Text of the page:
A Technical Report Submitted in partial fulfillment of the requirements for the Degree of Bachelor of Engineering Under Berhampur University



Roll # EI200210344

September - 2005

Under the guidance of Mrs. SANGHAMITRA PATRI


Palur Hills, Berhampur, Orissa - 761 008, India

Grid computing is poised to drastically change the economics of computing. Grid computing can dramatically lower the cost of computing, extend the availability of computing resources, increase productivity, and improve quality. The basic idea of grid computing is the notion of computing as a utility, analogous to the electric power grid or the telephone network. As a client of the grid, you do not care where your data is or where your computation is done. You want to have your computation done and to have your information delivered to you when you want it. From the server-side, the grid is about virtualization and provisioning. You pool all your resources together and provision these resources dynamically based on the needs of your business; thus achieving better resource utilization at the same time. This paper describes the fundamental attributes of a grid, and the trends in the IT industry that are moving enterprises towards grid computing. It then examines the functionality available in Oracle Database 10g that leverages these trends, and makes grid computing a reality, today.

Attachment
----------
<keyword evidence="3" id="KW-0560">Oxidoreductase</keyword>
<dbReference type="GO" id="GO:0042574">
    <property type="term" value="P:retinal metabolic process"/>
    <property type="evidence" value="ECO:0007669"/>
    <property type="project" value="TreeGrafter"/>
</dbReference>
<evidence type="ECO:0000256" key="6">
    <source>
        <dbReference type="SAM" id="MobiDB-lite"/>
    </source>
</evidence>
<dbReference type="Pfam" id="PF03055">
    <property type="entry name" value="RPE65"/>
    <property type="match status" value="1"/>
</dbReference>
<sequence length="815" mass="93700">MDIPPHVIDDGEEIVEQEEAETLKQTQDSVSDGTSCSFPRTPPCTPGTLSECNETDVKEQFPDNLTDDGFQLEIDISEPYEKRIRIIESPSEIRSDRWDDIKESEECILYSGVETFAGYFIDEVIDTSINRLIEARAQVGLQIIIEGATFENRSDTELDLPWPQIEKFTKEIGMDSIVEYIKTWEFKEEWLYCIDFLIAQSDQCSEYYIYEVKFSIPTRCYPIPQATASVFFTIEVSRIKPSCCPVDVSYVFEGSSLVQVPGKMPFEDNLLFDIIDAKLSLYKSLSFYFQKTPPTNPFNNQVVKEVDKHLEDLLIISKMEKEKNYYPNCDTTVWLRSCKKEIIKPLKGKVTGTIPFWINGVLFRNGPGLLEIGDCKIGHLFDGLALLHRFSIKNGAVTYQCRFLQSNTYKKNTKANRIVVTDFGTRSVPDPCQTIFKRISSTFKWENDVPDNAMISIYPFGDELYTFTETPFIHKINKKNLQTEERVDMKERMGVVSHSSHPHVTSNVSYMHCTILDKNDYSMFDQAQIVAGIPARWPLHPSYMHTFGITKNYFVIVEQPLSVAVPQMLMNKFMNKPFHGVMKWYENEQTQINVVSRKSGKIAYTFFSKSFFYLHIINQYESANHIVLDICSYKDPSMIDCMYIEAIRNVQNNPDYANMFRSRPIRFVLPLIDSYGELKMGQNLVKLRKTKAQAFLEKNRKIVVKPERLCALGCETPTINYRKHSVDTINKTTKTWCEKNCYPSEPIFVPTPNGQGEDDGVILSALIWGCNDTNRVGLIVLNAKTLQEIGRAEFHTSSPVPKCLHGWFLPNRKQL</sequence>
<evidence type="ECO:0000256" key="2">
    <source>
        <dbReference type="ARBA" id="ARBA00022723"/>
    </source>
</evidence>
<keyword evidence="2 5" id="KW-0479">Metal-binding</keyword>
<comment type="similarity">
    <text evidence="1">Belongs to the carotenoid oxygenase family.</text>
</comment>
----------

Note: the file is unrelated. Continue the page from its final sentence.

It feels nice to have got this opportunity to give vent the unbridled feelings of gratitude imprisoned in the core of my heart. It is my proud privilege to epitomize my deepest sense of gratitude and indebtedness to my guide, Mrs. SANGHAMITRA PATRI for her valuable guidance, keen and sustained interest, intuitive ideas and persistent endeavor. His inspiring assistance, laconic reciprocation and affectionate care enabled me to complete my work smoothly and successfully. I acknowledge with immense pleasure the sustained interest, encouraging attitude and constant inspiration rendered by Mr. Sangram Mudali, Director, NIST. His continued drive for better quality in everything that happens at NIST and selfless inspiration has always helped us to move ahead.

At the nib but not neap tide, I bow my head in gratitude at the omnipresent Almighty for all his kindness. I still seek His blessings to proceed further.

SANDIP SARKAR Roll # EI200210344